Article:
The stand-up comic Sam Jay calls herself a late bloomer.
“Got my period late, got my titties late,” she said in her Long Island City apartment, chuckling as she counted off on her fingers more evidence: She didn’t discover her homosexuality until her mid-20s. And while she had tried stand-up once before, she didn’t really get into comedy until 29.
Comedy is like tennis: It helps to start young, which is why so many of its superstars (Eddie Murphy, Adam Sandler, Dave Chappelle) began their careers when they were teenagers. But Jay, long a fan and student of stand-up, provides a good argument for the benefits of holding off. “I needed the confidence of a life behind me to know what I wanted to say,” she said.
Now 38, she is one of the most exciting provocateurs in comedy right now because she tackles the hottest button issues without dogma. She belongs to no camp. She takes shots at President Trump, but also tells you that America is not better than him. Her takes on #MeToo, the racism of “white man ambition” and transgender identity reflect an eccentric mind working through issues, her startlingly funny jackhammer punch lines emerging from a deadpan glare.
Her comedy is tough to pigeonhole: profane and heady, aiming for belly laughs, but never seeming desperate for them. Jay’s thoughtful bits have a cynical edge, one earned from a few lifetimes of tragedy already. Her late start gave her career an urgency that has led to this moment, when she’s on the verge of a major breakout.
Her debut hour, “3 in the Morning,” which premiered Tuesday on Netflix, is one of the last specials to be shot before the pandemic. Jay filmed it Feb. 22 and pointedly tried to dig into the big issues of the day, but inevitably it suddenly looks less topical, since she doesn’t address the virus, the death of George Floyd or any protests. On her seventh-floor balcony, where we socially distanced, I asked through a mask if this absence bothered her. Jay paused, letting the silence sit long enough for it to be a little uncomfortable — a place she’s perfectly comfortable in.
As the question about topicality hung there, she went to get a drink and by the time she returned, she suggested — on the advice of her girlfriend, Yanise Monet Vincent — we go inside because it was scorching hot. By the time we sat down, Jay conceded some regret: “Damn,” she said, with gravel in her voice. “I hope my special doesn’t come out and people think, as a Black person, I just chose to not speak on this.”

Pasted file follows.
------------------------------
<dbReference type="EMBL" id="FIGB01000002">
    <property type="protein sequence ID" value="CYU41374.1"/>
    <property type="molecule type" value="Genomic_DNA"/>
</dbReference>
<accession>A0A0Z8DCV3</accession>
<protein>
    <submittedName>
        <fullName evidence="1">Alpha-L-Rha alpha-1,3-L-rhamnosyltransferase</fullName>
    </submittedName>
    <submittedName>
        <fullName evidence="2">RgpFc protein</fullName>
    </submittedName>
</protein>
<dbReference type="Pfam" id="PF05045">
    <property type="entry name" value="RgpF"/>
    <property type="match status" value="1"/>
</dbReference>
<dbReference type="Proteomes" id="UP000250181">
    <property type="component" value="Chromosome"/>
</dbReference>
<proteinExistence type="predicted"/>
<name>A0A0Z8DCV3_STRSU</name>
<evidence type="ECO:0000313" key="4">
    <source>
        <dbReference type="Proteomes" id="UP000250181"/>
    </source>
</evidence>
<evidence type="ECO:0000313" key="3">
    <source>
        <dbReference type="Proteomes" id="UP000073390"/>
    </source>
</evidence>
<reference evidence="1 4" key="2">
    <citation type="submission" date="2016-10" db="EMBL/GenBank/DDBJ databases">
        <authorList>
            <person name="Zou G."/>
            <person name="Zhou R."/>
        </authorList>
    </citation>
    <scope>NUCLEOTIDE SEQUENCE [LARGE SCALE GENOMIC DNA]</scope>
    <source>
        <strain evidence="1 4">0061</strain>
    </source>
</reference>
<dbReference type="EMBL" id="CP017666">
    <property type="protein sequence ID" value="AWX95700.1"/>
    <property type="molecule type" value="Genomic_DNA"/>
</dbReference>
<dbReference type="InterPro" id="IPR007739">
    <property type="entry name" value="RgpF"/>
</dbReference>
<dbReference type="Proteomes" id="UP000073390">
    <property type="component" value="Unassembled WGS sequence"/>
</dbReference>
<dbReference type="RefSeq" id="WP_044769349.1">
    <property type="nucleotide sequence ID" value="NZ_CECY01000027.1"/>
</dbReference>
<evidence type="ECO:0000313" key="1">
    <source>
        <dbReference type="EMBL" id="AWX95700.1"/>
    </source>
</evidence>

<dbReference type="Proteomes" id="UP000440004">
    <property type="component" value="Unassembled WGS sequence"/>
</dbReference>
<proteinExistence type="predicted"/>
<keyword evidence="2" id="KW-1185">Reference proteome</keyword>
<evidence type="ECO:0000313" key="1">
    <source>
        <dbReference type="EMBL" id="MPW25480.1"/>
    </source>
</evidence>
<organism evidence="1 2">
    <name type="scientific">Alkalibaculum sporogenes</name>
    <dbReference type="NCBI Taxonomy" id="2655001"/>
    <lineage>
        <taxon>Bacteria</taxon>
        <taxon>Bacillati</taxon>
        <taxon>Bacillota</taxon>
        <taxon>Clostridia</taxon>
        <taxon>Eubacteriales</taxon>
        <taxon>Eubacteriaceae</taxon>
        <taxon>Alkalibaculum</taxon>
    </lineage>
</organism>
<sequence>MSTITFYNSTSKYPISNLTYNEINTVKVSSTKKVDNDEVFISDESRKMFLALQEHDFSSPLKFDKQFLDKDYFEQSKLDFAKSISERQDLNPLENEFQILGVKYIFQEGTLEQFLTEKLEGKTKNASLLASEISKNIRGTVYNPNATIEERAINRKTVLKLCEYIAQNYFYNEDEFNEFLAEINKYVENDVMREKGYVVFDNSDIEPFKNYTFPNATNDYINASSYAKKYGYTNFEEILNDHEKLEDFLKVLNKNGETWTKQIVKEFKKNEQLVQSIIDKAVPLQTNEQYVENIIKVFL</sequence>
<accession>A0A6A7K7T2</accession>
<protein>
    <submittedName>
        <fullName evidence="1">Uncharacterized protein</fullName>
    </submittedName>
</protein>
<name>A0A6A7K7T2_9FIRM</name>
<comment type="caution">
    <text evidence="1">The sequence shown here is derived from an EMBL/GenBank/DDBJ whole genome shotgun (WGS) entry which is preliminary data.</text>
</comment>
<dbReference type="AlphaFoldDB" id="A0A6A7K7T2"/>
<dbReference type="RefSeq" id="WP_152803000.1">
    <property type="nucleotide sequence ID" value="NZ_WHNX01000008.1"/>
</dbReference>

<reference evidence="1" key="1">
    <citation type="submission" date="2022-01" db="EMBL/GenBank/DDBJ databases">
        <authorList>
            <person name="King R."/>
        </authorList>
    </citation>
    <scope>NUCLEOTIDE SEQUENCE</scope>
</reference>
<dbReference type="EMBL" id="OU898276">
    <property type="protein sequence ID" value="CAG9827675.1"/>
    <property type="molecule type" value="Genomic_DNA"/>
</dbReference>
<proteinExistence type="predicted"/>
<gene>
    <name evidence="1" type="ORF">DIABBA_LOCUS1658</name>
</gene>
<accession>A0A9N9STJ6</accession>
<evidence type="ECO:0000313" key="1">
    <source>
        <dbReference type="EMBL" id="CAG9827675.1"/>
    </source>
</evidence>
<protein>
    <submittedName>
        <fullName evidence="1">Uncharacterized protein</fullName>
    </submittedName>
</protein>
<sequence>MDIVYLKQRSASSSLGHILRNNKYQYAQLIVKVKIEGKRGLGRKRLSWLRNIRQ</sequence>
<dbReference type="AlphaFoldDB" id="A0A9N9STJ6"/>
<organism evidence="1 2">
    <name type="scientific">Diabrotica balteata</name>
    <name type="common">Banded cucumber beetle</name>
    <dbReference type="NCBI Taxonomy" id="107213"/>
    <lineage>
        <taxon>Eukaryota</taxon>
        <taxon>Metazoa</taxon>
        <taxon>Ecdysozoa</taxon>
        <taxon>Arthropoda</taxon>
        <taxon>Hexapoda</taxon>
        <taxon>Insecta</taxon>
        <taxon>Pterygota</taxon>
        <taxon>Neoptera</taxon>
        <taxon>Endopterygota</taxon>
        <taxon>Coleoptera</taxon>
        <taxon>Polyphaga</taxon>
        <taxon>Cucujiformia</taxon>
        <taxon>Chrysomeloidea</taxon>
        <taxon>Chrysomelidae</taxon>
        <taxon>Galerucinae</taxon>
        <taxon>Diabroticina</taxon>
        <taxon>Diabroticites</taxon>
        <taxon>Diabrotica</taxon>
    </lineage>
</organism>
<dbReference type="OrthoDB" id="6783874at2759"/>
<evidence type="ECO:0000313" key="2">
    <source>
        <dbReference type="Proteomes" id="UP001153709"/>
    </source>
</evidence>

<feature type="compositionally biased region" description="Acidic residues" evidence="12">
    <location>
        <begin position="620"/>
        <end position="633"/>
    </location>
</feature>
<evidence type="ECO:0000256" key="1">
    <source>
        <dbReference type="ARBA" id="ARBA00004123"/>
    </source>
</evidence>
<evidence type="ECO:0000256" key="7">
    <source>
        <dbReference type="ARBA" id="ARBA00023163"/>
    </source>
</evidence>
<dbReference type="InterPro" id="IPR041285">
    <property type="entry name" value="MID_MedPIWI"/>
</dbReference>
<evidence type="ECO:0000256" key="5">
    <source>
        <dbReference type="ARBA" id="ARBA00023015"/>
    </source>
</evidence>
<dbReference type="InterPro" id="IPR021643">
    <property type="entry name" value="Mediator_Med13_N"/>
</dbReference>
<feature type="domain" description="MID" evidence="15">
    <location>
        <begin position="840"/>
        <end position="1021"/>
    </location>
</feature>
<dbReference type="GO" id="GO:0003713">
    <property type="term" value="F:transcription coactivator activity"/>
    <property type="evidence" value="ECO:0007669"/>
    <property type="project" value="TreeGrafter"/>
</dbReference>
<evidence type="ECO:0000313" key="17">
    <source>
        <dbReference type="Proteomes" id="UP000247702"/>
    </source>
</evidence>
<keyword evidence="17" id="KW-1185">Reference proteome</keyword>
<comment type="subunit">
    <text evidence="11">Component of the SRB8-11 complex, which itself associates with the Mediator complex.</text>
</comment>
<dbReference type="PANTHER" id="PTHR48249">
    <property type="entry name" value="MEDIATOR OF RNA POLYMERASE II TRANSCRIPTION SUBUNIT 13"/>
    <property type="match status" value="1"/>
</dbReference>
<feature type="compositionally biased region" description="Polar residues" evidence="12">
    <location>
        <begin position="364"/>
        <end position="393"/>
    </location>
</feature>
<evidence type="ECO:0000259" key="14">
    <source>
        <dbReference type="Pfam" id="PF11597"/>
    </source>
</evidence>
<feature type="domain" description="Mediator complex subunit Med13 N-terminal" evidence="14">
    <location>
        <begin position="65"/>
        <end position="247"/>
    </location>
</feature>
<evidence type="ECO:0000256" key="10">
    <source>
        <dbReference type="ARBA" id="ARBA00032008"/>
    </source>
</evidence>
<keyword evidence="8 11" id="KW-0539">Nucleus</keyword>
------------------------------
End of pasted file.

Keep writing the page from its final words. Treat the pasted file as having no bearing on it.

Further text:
If Jay has a stage persona distinct from her offstage one, I couldn’t detect it after talking to her for three hours. She projects a steely presence that periodically shifts into jarring vulnerability. Discussing the transition from performing every night at clubs to going weeks without leaving the apartment, she said she appreciated the break from the grind, but news of police violence had sometimes sent her spiraling into hopelessness: “There’s definitely days when me and my girl are just sad, when I’ve just cried all day.”
At the core of her new special is an idea that true freedom means standing out from the crowd. She starts with a self-deprecating joke about how despite being gay she used to have sex with men as a way to fit in with her friends. And then she describes how she felt out of step with white lesbians, before moving into a celebration of Jaden Smith. “Finally we got a weird Black kid,” she says, listing his eccentricities, including dressing as a shoeless Batman and singing about the stars. Marveling at his choices, she delivers her punchline with awe: “That’s Martin Luther King’s dream.”
More so than most comics, she has a healthy skepticism of audience response, seeing dangers in pandering to it. “You can’t just be up there for them because once they control you, they will lead you anywhere,” she said.
As an experiment, Jay even hosted several stand-up shows completely in the dark as a way in part to liberate comics from feedback. (“You can stop caring about them because you can’t see them.”)
Growing up in the projects in Boston, Jay said, she was a weird Black kid. She was alert to how listening to Foo Fighters and Alice in Chains in her room could be viewed with suspicion by her hip-hop-loving brothers. “I had a friend who liked ‘Seinfeld’ and we used to make fun of him so bad,” she said, pointing out that in her set you were supposed to prefer “Martin.” “There’s lines in the sand, bro. But I always hung out with kids like that.”